We shall also touch upon 'Brexit', an event unprecedented in EU history. Was it an act of national liberation or one of crass, foolhardy recklessness? Whichever of the two, the enormity of the legal and economic difficulties of walking away are still scant understood. But it will crop up from time to time in our discussion.

RMP135 IHRL course_outline_2023_final.pdfRMP135 IHRL course_outline_2023_final.pdf


The aim of the course is to initiate students to the EU political system by introducing its institutions, governance, legislative processes as well as formal and informal decision-making procedures. The Lisbon Treaty offers a consolidated legal basis for a more effective decision-making. It has affected almost all policy fields in terms of competence distribution, power of the European Parliament and role of the European Commission. Member states still play a significant role in the legislative process that will be analysed step by step in the lectures and seminars. In order to distinguish differences of institutional power across different policy fields, students will prepare the course papers, reflecting the inter-institutional balance in different policy fields.

Member States are represented in the EU by national delegations that negotiate on behalf of their governments. Similarly, EU institutions empower groups of individuals to negotiate on their behalf. Accordingly, understanding bargaining situations is essential for acquiring a comprehensive understanding of the EU’s modus operandi. This course therefore includes a practical exercise of negotiations in the EU Council, i.e. negotiation simulation. The negotiation simulation is embedded in a real-life negotiation scenario on a Council document. It will allow students to better understand the functioning of the EU institutions.

Finally, the course addresses the issues of deepening of the EU through looking at different integration theories. In the proactive exchange with the audience the professors will introduce various scenarios for future development of the EU. Brexit issues will be analysed as a part of this discussion.

RMF140 EU Company Law Outline.pdfRMF140 EU Company Law Outline.pdf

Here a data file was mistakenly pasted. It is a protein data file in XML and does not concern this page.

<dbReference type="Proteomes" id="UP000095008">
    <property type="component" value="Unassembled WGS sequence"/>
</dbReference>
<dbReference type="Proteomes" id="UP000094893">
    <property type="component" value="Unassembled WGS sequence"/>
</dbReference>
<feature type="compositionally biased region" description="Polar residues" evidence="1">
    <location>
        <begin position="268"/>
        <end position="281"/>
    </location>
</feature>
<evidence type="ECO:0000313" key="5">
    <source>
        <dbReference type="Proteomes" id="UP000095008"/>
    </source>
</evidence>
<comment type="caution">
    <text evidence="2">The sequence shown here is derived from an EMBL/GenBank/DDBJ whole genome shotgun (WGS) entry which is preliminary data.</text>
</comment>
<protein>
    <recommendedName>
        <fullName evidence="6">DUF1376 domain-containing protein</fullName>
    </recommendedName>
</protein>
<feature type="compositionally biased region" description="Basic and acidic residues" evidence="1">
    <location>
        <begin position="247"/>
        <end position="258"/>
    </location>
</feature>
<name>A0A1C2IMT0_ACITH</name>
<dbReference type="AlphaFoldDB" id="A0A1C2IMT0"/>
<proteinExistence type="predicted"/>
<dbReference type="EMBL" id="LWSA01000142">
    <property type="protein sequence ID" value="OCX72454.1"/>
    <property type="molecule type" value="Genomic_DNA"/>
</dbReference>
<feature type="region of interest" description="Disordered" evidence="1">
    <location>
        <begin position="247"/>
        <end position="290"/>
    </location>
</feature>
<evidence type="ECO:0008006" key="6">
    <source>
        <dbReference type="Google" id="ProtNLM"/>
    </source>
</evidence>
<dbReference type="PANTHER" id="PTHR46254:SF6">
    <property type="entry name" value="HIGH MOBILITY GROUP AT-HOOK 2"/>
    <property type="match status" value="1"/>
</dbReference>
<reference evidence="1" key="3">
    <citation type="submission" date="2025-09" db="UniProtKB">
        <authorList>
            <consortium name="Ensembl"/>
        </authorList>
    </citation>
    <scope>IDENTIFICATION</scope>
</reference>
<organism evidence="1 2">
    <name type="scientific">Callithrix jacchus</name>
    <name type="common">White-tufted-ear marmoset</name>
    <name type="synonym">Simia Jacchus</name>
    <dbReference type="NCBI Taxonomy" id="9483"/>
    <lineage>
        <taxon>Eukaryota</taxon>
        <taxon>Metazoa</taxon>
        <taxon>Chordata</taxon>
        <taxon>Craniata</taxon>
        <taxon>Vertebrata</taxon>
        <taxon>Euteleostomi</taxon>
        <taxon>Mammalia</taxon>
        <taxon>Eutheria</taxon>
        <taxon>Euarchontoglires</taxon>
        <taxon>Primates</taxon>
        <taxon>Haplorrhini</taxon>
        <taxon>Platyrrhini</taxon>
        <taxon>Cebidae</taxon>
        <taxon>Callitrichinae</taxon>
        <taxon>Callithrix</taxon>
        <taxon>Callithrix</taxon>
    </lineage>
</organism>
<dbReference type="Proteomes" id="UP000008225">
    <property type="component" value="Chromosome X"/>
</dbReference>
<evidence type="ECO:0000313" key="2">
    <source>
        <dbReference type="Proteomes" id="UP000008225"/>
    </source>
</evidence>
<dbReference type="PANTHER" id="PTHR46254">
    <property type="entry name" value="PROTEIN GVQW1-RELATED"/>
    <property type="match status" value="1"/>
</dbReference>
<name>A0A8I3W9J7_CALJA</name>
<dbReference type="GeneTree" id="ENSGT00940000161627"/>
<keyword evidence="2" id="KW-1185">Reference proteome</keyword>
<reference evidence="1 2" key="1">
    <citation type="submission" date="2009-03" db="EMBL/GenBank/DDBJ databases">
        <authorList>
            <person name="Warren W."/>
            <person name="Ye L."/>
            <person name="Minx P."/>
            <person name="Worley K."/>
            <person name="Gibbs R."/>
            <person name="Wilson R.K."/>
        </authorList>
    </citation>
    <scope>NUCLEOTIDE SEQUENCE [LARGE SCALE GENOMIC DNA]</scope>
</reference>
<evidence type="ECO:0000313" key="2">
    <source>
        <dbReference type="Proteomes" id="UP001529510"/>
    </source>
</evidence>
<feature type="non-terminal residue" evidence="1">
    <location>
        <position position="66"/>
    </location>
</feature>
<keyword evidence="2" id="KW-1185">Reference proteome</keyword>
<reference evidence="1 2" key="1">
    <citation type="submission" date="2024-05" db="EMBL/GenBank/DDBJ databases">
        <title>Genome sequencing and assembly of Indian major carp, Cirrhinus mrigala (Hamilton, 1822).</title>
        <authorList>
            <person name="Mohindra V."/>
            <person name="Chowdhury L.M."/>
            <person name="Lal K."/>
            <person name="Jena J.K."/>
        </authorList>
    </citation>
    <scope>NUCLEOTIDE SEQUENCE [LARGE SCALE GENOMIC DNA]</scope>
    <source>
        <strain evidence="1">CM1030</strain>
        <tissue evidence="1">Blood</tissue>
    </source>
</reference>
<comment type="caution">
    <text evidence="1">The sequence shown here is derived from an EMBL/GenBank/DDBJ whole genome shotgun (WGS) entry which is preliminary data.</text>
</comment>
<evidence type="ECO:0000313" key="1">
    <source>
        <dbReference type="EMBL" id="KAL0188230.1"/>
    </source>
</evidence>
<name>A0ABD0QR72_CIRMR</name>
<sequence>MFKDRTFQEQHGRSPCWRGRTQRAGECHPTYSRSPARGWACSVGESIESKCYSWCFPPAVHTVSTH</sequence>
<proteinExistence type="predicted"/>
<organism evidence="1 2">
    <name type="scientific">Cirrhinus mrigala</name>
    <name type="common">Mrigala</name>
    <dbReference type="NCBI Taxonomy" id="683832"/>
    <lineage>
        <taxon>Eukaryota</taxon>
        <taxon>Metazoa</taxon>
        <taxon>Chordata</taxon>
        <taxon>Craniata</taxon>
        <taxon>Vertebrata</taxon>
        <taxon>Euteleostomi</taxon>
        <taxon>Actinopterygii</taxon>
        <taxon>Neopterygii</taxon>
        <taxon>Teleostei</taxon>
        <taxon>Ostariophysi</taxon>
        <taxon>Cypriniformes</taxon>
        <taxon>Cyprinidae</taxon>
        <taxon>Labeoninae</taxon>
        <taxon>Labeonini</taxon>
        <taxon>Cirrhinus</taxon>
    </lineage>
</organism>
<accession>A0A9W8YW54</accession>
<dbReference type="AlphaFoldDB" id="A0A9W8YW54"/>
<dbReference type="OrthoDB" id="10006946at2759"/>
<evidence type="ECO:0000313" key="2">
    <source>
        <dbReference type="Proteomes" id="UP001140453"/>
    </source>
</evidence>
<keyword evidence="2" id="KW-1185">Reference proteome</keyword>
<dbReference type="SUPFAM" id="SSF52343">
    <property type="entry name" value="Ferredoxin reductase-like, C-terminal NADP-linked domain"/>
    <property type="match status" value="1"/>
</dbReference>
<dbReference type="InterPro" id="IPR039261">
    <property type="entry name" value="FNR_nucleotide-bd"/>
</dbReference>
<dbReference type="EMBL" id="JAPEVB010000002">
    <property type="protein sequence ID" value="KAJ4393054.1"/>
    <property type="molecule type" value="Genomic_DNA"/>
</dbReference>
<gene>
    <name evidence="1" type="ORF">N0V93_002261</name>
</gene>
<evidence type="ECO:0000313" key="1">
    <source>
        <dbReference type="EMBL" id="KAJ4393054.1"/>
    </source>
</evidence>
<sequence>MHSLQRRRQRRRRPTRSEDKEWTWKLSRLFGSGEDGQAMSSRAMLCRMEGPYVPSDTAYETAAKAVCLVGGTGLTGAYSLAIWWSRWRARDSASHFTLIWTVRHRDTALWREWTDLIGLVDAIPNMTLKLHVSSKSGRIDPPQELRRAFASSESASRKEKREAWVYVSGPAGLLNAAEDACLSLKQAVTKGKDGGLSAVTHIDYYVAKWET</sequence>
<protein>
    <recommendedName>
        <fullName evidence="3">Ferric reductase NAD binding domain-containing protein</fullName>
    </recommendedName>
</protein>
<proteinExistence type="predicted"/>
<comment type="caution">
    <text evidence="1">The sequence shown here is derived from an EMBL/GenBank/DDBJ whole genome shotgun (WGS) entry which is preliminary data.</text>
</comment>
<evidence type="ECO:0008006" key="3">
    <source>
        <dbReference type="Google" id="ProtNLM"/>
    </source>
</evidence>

The course aims at providing students with an in-depth knowledge of the basic features of European Company Law, with a comparative analysis, also outside the scope of the EU, of the most relevant features of the companies (e.g.: profit purpose, directors’ duties).

We will analyse the freedom of establishment in the jurisprudence of the European Court of Justice and some harmonized areas of company law, with a specific focus on company’s purpose and corporate governance issues.

RMJ126 CCCL - Course Outline.pdfRMJ126 CCCL - Course Outline.pdf


This course focuses on the analysis of commercial transactions, mainly contracts, from an international and comparative law perspective (see below Course Plan-Main Subjects). It is not based on the legal rules applicable to commercial contracts in one specific jurisdiction (domestic law), as this is more appropriate of nationally–oriented LLM studies, but on the principle that learning the law is not just about learning legal rules but also, and more importantly, about learning to think as a lawyer. Consequently, this is a course with a strong methodological component where students, in addition to having the chance to work with legal rules (mostly at a supranational level: EU, Int’l Conventions), will be given ample opportunities to learn about the legal problem-solving method at an international level. From this perspective, this course is intensively more practical than theoretical as students will have to read, analyse and discuss, first individually and later in the classroom, a number of problems and court cases representative of conflictive situations arising in the field of international commercial transactions (see below Course Plan-Sessions). Students will be provided with materials uploaded in the course intranet (more details on Course Plan-Sessions below) and will also receive recommendations on suggested readings and supplementary materials (see below Course Plan-Sessions and Course Literature)

RTL101-Digital Regulation Course Outline.pdfRTL101-Digital Regulation Course Outline.pdf